2. In order to boost production, farmers should practice an agricultural zoning strategy, which will focus on selection of basic commodities for increased exports to regional and international markets. Farmers should be empowered enough with the necessary means, resources and knowledge to turn the zones into viable production units for a sustainable food development and food security.

  Long run productivity should be improved, through existing or establishment of new enterprises to help farmers move up the value chain by public investments in value addition activities with the objective of enhancing rural incomes and livelihoods and general prosperity.

  At the same time, parallel but associated investments around staples and basic foods, usually with a different target group, will deliver improved food security at the household level. The agricultural sector will then move towards greater profitability and an improved capacity to compete.

3. Need for value addition through promotion of technological inputs and infrastructure. There is considerable potential for rural job creation not only in farming, agro-processing and rural industry but also in building rural infrastructure, in the sustainable management of natural resources, waste and residues. I therefore propose:

  Supporting and promoting efforts to harmonize modern technologies with traditional and indigenous knowledge for sustainable rural development;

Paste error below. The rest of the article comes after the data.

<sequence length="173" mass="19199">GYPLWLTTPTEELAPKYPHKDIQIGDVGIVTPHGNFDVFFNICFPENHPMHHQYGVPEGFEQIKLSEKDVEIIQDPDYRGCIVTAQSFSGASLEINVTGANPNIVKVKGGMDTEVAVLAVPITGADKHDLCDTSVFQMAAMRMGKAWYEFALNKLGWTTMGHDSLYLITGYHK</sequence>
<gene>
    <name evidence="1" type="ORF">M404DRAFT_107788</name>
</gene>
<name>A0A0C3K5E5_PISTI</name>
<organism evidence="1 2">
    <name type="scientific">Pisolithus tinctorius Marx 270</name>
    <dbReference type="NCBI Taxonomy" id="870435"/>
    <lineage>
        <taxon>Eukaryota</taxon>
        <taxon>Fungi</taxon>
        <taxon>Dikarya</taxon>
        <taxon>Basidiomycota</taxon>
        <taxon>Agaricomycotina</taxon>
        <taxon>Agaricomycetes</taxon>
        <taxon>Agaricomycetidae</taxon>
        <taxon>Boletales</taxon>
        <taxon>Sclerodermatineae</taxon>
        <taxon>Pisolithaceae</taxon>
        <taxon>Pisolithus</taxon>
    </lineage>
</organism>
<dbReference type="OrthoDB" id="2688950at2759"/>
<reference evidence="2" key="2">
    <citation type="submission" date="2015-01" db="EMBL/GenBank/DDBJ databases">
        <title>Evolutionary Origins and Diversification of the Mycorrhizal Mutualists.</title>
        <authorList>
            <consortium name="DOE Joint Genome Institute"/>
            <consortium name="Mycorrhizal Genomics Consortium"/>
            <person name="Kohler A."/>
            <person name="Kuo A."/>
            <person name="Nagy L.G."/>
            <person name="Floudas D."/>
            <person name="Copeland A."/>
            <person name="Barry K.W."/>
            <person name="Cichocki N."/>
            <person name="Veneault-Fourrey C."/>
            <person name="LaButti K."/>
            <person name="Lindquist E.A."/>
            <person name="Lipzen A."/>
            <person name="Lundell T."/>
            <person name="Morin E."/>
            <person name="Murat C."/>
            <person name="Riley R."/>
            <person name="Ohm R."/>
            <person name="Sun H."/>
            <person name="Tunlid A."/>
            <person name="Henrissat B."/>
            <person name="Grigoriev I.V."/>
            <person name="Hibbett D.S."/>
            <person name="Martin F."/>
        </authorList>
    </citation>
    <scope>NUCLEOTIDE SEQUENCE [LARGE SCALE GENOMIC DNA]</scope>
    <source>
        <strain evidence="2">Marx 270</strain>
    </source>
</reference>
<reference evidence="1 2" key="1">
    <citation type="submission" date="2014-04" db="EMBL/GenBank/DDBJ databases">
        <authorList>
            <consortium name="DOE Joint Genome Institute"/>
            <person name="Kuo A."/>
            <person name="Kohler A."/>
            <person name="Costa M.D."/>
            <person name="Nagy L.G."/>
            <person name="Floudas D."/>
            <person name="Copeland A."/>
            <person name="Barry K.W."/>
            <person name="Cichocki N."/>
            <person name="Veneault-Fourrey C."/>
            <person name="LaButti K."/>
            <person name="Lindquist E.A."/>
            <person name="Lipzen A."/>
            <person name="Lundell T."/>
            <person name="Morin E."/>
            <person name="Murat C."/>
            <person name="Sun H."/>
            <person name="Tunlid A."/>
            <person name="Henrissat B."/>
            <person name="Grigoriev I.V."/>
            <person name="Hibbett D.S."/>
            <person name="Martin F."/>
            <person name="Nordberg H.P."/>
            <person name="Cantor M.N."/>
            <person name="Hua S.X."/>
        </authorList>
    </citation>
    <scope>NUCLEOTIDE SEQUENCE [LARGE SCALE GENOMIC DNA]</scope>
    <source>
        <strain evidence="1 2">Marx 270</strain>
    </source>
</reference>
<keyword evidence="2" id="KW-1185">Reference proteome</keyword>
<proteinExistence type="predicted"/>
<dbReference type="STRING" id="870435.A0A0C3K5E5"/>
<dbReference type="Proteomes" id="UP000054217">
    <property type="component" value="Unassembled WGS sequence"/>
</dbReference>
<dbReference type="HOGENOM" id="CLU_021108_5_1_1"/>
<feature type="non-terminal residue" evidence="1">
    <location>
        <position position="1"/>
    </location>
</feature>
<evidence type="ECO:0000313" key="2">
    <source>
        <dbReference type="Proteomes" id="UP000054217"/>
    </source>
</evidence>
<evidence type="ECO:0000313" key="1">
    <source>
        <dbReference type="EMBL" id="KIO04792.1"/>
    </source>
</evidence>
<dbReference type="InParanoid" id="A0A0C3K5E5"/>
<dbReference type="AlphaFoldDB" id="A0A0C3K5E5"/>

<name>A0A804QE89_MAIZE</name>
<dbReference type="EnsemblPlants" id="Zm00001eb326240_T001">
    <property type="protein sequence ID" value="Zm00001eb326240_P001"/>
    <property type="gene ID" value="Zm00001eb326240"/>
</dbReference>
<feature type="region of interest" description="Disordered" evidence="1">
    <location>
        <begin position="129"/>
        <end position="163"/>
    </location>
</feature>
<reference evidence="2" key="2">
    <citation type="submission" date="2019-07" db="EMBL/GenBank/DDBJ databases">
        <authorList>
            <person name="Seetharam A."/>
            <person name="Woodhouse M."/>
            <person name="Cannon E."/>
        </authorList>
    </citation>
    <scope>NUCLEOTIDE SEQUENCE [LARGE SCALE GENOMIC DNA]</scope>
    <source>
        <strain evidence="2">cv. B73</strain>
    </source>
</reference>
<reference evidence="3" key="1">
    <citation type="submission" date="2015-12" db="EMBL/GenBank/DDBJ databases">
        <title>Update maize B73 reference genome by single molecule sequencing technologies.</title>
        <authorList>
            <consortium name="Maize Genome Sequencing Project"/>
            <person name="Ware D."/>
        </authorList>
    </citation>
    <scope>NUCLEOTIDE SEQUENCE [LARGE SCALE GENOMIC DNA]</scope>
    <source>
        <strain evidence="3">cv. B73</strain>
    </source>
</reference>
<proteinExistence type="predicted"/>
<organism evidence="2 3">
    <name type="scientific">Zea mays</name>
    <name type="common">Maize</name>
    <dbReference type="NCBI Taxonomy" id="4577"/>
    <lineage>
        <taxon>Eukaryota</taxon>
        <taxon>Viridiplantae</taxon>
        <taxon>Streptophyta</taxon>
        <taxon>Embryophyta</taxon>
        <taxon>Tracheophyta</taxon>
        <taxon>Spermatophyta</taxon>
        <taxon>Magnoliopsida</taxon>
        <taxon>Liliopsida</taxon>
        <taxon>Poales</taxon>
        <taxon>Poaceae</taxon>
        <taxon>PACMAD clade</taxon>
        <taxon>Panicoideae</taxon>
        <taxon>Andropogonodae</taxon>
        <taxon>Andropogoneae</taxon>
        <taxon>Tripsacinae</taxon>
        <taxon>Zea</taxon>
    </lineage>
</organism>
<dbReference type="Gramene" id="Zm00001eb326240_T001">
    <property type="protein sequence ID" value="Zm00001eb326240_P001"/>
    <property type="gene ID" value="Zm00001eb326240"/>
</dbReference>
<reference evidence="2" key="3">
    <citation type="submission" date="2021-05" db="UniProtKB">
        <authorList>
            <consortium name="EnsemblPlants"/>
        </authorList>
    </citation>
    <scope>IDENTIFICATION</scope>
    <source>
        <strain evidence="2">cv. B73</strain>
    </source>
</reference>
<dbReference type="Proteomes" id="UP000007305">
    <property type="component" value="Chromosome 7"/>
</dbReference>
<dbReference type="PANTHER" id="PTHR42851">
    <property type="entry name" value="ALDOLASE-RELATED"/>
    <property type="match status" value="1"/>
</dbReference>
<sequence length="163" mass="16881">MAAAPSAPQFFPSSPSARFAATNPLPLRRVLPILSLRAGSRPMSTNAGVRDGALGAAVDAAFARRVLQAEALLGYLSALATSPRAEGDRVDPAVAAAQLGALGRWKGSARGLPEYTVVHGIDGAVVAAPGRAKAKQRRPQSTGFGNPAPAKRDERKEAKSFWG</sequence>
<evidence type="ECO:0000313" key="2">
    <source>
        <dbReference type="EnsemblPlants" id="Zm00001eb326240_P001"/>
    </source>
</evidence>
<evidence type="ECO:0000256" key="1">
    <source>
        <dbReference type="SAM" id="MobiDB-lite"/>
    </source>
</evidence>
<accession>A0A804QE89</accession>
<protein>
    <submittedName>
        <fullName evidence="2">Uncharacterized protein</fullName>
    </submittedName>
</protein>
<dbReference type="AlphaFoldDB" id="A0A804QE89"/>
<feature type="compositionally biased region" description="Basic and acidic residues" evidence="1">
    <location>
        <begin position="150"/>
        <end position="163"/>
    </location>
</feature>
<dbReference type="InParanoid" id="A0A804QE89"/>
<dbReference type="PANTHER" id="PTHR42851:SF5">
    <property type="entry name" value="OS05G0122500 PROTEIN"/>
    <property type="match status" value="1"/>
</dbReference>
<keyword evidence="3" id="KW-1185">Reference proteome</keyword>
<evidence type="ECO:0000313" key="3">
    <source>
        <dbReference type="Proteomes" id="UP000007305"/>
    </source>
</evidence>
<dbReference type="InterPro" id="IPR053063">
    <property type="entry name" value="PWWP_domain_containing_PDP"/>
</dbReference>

Provide access to credit and other mechanisms as well as resources for farm-based activities, especially for small-scale farmers.

  Support training and capacity-building of rural communities to effectively implement adaptation programmes to climate change at the local level; 

4. Use of genetically modified foods and enhanced seeds.

Often classified as GMOs, have changed the way that people view their food. Although genetic modifications have occurred throughout history with selective breeding and growing methods, scientific advances have allowed this practice to advance to the genetic level. In the modern GMO, plants can be resistant to specific pesticides and herbicides while becoming adaptive to changing environmental conditions.

The primary advantage of genetically modified foods is that crop yields become more consistent and productive, allowing more people to be fed.

Without doubt, biotechnology has advantages. Refusal to acknowledge technological developments is like hiding your head in a sand dune while a storm gathers. It has been effective in India and China where populations are enormous.


5. Practice of irrigation farming.

Effective irrigation will influence the entire growth process from seedbed preparation, germination, root growth, nutrient utilization, plant growth and regrowth, yield and quality.

The challenge with Africa’s productivity is essentially climate change and any efforts to shift away from climate based agriculture to non-seasonal farming should be used effectively and exhaustively.


PS. No single solution will bring about rural transformation and zero hunger but by collective efforts of different stake holders through small consolidated efforts, a sustainable development will be achieved.